I Found You by Lisa Jewell

foundThe setting is Ridinghouse Bay in northern England. We have multiple story lines overlapping which eventually merge. One story is about Alice Lake, single mother of three.

By her own admittance she isn’t a good mother. She sees a man sitting in the rain staring out to sea near her home and eventually walks up to him, gives him an old coat, a cup of hot tea and checks on him. The man is in a fugue state and can’t remember anything about his life, not his name or where he’s from. From other reviews I see some people didn’t like Alice and I can see some of their point of view. She’s a kind person and a loving person but she’s a bit too bohemian for motherhood. Giving this stranger a place to sleep in her guest “shed” is kindly yet you wonder is she putting her children at risk? Who is this guy? The loving exchanges with her children, feeding a troupe of her teenage son’s friends and taking in stray dogs….and people…..she is basically a very good person.

The second story line is set in 1993, over twenty years prior to the Alice Lake and the memory-lapse-guy story. The Ross family stays at Rabbit Cottage every year, located on Ridinghouse Bay. The two teenagers, Gray and Kristy, aren’t as enthused about going now that they are older. Typical teens, right? Enter a mysterious handsome 19 year-old who takes a rather creepy interest in 15 year-old Kristy. The parents don’t notice it but older brother Gray certainly does and feels very protective. This story ramps up quickly.

Last but not least we have a Ukraine bride named Lily, living in London with her English husband Carl Montose. They’ve only been married a few weeks and suddenly he is missing.  He flat out disappears and Lily discovers she knew nothing about his life. The police get involved as it’s a missing persons case and some startling facts are revealed about Carl Montose.  Could he be the memory impaired fellow staying in Alice’s shed? For what it’s worth, I did not care for Lily.  Too brusque.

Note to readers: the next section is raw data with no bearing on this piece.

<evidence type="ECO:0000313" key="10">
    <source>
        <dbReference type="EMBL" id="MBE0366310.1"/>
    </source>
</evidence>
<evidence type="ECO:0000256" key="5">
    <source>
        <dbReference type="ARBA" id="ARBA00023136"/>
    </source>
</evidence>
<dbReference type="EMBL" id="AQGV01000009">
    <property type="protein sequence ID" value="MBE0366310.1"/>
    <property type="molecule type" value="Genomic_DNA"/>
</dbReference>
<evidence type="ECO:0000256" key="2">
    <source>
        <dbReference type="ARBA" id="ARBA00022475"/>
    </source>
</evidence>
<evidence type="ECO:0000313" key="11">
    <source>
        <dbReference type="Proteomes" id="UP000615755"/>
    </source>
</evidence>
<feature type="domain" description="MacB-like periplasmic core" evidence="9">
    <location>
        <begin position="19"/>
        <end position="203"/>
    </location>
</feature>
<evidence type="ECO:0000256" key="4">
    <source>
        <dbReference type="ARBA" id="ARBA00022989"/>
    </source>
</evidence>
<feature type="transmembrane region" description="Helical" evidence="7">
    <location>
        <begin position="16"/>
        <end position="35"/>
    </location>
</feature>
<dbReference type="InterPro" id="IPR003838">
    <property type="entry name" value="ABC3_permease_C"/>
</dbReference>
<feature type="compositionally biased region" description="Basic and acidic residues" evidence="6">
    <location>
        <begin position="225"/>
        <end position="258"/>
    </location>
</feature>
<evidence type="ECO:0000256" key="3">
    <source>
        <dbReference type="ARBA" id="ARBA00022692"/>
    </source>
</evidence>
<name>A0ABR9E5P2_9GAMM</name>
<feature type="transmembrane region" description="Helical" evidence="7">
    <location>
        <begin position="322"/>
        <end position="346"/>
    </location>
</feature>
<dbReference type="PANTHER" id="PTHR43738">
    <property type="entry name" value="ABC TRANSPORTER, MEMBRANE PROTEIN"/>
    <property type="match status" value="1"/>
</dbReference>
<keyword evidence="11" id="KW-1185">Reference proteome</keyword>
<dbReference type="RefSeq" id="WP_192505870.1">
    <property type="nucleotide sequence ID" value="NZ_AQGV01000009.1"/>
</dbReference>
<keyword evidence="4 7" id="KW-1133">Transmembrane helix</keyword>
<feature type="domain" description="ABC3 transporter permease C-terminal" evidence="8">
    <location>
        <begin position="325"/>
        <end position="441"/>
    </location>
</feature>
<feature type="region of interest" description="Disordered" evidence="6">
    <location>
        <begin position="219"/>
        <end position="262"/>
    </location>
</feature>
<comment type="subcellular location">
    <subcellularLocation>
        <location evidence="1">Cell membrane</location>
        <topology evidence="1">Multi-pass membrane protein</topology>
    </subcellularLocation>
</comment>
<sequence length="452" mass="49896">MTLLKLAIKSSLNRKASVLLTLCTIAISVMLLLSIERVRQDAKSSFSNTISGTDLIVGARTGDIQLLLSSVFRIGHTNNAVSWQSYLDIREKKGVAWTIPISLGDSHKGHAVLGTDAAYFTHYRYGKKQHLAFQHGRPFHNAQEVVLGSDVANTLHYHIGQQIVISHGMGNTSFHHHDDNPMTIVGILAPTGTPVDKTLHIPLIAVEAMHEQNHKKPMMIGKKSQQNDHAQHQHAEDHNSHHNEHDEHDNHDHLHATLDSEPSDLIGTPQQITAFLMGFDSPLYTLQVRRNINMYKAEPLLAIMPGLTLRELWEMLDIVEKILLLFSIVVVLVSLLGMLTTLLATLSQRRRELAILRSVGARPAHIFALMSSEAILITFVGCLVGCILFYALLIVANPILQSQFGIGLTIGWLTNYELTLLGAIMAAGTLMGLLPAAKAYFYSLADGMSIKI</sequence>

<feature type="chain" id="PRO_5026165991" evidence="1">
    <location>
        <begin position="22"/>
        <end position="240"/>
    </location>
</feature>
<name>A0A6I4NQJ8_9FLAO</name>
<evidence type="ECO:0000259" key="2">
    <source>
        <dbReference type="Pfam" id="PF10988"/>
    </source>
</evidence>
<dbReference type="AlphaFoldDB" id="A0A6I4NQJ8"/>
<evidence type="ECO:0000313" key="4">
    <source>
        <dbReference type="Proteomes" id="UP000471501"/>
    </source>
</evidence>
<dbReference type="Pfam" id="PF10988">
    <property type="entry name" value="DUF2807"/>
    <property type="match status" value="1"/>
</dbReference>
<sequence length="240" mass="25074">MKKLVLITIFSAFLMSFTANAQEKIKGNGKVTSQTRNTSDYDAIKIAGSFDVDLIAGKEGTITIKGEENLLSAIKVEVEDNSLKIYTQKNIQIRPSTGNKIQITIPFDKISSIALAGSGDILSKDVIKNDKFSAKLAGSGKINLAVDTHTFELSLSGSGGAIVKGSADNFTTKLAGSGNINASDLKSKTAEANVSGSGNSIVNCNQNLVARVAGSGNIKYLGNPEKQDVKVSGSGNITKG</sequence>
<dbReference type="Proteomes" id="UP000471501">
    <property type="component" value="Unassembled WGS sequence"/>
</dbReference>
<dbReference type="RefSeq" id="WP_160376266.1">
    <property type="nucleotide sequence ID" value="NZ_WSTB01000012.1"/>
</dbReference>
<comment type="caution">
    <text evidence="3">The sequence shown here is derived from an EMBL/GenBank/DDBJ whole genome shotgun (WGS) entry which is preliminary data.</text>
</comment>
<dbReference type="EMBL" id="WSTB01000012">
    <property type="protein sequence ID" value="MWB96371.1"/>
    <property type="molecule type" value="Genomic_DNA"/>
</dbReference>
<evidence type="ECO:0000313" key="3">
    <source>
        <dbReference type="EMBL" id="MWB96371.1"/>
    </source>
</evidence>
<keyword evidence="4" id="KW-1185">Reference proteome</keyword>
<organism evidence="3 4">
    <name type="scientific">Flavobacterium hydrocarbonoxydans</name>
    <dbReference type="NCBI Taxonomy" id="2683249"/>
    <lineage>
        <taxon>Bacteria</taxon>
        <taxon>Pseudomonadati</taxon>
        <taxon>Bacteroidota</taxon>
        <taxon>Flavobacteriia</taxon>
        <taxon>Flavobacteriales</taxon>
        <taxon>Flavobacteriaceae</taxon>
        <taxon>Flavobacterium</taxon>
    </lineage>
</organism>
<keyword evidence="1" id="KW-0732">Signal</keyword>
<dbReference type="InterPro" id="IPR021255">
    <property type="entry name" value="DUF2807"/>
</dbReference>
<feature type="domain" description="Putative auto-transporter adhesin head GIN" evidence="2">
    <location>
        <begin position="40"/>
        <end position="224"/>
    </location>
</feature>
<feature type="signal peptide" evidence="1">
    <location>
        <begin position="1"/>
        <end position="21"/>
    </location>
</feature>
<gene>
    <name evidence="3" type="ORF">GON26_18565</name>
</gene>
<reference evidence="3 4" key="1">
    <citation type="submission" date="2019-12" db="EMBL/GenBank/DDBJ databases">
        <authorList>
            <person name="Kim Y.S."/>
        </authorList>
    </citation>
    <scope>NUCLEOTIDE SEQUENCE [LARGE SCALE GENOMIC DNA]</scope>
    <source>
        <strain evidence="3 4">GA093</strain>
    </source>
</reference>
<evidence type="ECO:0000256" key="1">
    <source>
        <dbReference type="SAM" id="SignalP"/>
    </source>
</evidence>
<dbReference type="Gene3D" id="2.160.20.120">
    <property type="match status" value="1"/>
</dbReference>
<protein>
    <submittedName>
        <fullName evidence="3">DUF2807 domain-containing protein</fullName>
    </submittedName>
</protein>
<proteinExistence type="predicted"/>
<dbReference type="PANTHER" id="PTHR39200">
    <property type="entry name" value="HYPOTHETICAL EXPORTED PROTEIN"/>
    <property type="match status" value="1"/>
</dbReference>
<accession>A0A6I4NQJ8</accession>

What I especially liked were the mini cliffhangers. The end of the chapters had you wanting more but as you turn the page, you move on to one of the other stories. This is the third book I have read by Lisa Jewell and have become a fan. Of the three novels this was my least favorite but I did like it.   On hold at the library is Jewell’s book The House We Grew Up In and I am looking forward to that one.

There is a bit of food mentioned yet it’s not a foodie book by any means.  Cream teas, cucumber sandwiches, beet and horseradish tea sandwiches, roasted beef with root vegetables, sausages and mash, pizza, steak, bagels and peanut butter and cake.

Alice fed the throng of teen boys sausages and mash.  While that was tempting I went with a roasted chicken meal.  Alice roasted beef and root vegetables and I opted for poultry. Lovely meal to share over a glass of wine and lots of chatter.

chick

Original recipe post may be found HERE at Squirrel Head Manor.

Sharing with Joy for her British Isles Friday event.

Watching You by Lisa Jewell

watchingThe beginning
A murder has taken place. There is a clear suspect based on evidence at the scene.  One of the things I loved is the author didn’t use a pronoun so you don’t know if the victim is male or female.  Not until near the very end!  There are alternating perspectives from several characters; these cloud the waters when you are formulating  theories about the interwoven scenarios.

This touches on so many issues from a school girl crush on a handsome teacher, a newly married couple who are at odds about having a baby, bullying, a mentally ill neighbor which you really feel for and a brilliant teenage boy who is expert at watching people and keeping detailed journals on activities. 

As a mystery/ thriller fan and reader I was pleased this wasn’t a slam dunk for me. Was I surprised about the ending? You betcha.

This is the second novel I have read by Lisa Jewell and it’s most certainly not the last. I enjoyed her latest book, The Family Upstairs, and certainly enjoyed this one.  Up next for me is Jewell’s novel I Found You

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My Yorkshire Great and Small by Peter Wright

We begin with an introduction to the Yorkshire Show in Harrogate, a  big agricultural event that’s been ongoing for over 150 years. Mr. Wright mentioned Amanda Owen, The Yorkshire Shepherdess, who attended and was a guest speaker. I’m a fan of her books as well.